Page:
Exploration Behavior

The second movement type is exploration, in which individuals regularly move outside their usual exploitation range before finally returning to this familiar area, or exploit a new zone in the vicinity of the home range (near relocation). These movement pathways differ from those of exploitation activities, exhibiting reduced sinuosity and increased speed. They can be elicited in laboratory conditions; for instance, through complex maze experiments in which a well-fed rat creates a cognitive map of the maze without receiving any kind of reward when exploring it (the concept of latent learning, Tolman, 1948). This behavior is linked to a specific motivation in which the exploratory action itself, and the expected information gained along the journey, constitutes the reward. It is a proactive behavior (as opposed to a response to a stimulus) to cope with environmental uncertainty (Bartumeus et al., 2016).

Exploratory behavior has been deeply neglected in studies on amphibians. In the many recent studies on monitoring movement in the wild using telemetry, any movement is qualified as exploratory behavior, while the term itself is never used (Miaud et al., 2000; Muths, 2003; Indermaur et al., 2009; Constible et al., 2010; Heemeyer and Lannoo, 2012; Humphries and Sisson, 2012; Sinsch et al., 2012; Liang, 2013; Browne and Paszkowski, 2014; Timm et al., 2014; Frei et al., 2016; Groff et al., 2017; Pitt et al., 2017). As the main objectives of these studies were to establish the length of landward migrations, the size of the home range, and the components of terrestrial habitats, the movement characteristics themselves (e.g., the pathway or function) were most often not analyzed. Most studies have found adult individuals to be highly sedentary. However, it is known that individuals can move toward a new place in response to abiotic (e.g., humidity or flooding) or biotic (e.g., availability of prey) factors, without any previous exploration. In this case, near relocation results in the use of elementary orientation mechanisms, such as kineses or taxes, immediately followed by settlement, without any previous sampling of the environment (Fraenkel and Gunn, 1961). Movements from one pond to another within a pond archipelago could result from these elementary mechanisms.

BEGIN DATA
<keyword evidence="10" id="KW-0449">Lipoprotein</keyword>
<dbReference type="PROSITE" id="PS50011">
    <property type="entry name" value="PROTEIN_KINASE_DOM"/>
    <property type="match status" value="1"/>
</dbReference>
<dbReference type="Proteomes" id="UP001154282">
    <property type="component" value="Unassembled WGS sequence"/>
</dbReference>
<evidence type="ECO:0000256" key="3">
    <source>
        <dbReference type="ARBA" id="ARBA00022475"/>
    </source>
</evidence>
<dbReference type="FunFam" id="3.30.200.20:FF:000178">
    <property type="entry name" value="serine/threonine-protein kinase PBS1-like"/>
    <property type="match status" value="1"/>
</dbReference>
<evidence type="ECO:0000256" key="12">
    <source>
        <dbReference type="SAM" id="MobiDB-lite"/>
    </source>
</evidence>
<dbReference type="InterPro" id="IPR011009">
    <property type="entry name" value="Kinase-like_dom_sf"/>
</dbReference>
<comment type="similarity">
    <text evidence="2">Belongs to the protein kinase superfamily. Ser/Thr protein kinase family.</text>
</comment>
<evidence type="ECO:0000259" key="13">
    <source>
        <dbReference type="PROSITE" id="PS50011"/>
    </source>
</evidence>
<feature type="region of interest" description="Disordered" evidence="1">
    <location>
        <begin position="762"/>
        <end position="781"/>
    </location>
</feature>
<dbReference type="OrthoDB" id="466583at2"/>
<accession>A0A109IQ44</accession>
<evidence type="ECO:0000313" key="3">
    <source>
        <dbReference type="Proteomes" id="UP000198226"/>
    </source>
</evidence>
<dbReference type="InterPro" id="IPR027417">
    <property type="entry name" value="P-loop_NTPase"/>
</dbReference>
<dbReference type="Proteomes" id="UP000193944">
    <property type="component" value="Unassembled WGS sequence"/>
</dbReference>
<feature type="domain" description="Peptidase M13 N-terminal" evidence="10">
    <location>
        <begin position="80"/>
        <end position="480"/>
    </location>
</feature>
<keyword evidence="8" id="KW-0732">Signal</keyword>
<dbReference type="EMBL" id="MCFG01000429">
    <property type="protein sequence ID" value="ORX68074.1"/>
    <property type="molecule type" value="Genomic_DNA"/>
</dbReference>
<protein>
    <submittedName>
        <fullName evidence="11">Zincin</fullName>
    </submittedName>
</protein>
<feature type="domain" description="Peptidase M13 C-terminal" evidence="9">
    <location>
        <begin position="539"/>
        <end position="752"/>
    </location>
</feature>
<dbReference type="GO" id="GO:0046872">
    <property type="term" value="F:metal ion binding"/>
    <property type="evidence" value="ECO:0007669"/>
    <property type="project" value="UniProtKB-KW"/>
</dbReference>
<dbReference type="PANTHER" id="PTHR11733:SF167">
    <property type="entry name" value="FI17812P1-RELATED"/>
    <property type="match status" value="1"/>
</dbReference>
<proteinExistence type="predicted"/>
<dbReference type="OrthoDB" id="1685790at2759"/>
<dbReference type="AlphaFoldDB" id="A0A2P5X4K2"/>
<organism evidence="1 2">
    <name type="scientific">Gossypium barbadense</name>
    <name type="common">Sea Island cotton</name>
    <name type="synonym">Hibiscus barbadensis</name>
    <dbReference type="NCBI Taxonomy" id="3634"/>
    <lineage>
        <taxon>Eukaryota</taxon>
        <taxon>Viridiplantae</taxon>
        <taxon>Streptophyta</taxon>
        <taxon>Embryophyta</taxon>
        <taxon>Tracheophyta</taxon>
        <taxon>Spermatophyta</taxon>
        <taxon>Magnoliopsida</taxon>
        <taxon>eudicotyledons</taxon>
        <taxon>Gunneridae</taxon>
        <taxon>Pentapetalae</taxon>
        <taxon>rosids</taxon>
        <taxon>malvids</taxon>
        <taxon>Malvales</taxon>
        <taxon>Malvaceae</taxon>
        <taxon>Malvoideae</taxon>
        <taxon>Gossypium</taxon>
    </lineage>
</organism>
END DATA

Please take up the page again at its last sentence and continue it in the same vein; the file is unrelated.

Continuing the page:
Exploration is a complex behavior that is expected to contribute to fitness if the individual is able to memorize the information gained. Such storing of spatial information requires constructing a cognitive representation of the environment based on specific information processing. The question of the ability of lower vertebrates (such as fish and amphibians) to elaborate such cognitive maps is a subject of investigation. Some positive results have been obtained in fish using basic mazes (with 2 or 4 branches) (Rodriguez et al., 1994; Gomez-Laplaza and Gerlai, 2010), nevertheless there is no evidence that these results could be extrapolated to larger scales requiring more complex configurations to be memorized on the long term. In amphibians, exploratory behavior relies on the navigation mechanism involved and depends on the balance between the pay-offs of exploration, the costs of the neural mechanisms it requires, and the complexity (grain) of the landscape (Benhamou, 1997; Fagan et al., 2013). At present, no findings support the hypothesis of location-based navigation involving cognitive mapping and exocentric memory in pond-breeding amphibians, thus explaining the paucity of observations of exploratory behavior that returns to the starting point. However, location-based navigation seems to have evolved in species in which males carry the tadpoles from the ground to small waterbodies located in the forest canopy (Pasukonis et al., 2016), thus calling for more attention to be paid to navigation and memory processing in amphibian movement.

Dispersal

The third movement type occurs at a larger scale and corresponds to long-distance relocation or dispersal. This is exhibited when an individual breeds in a place that is different than that of its birth or of its previous breeding events (Ronce, 2007). In a lifetime, the frequency of this type of relocation behavior is usually low, except in nomadic individuals. It can be described as informed and reactive, since the individual decides to definitively leave the home range of its parents, which contains suitable resources, as attested by its own birth. This type of movement is typically rapid, extensive and ballistic (Bartumeus et al., 2016).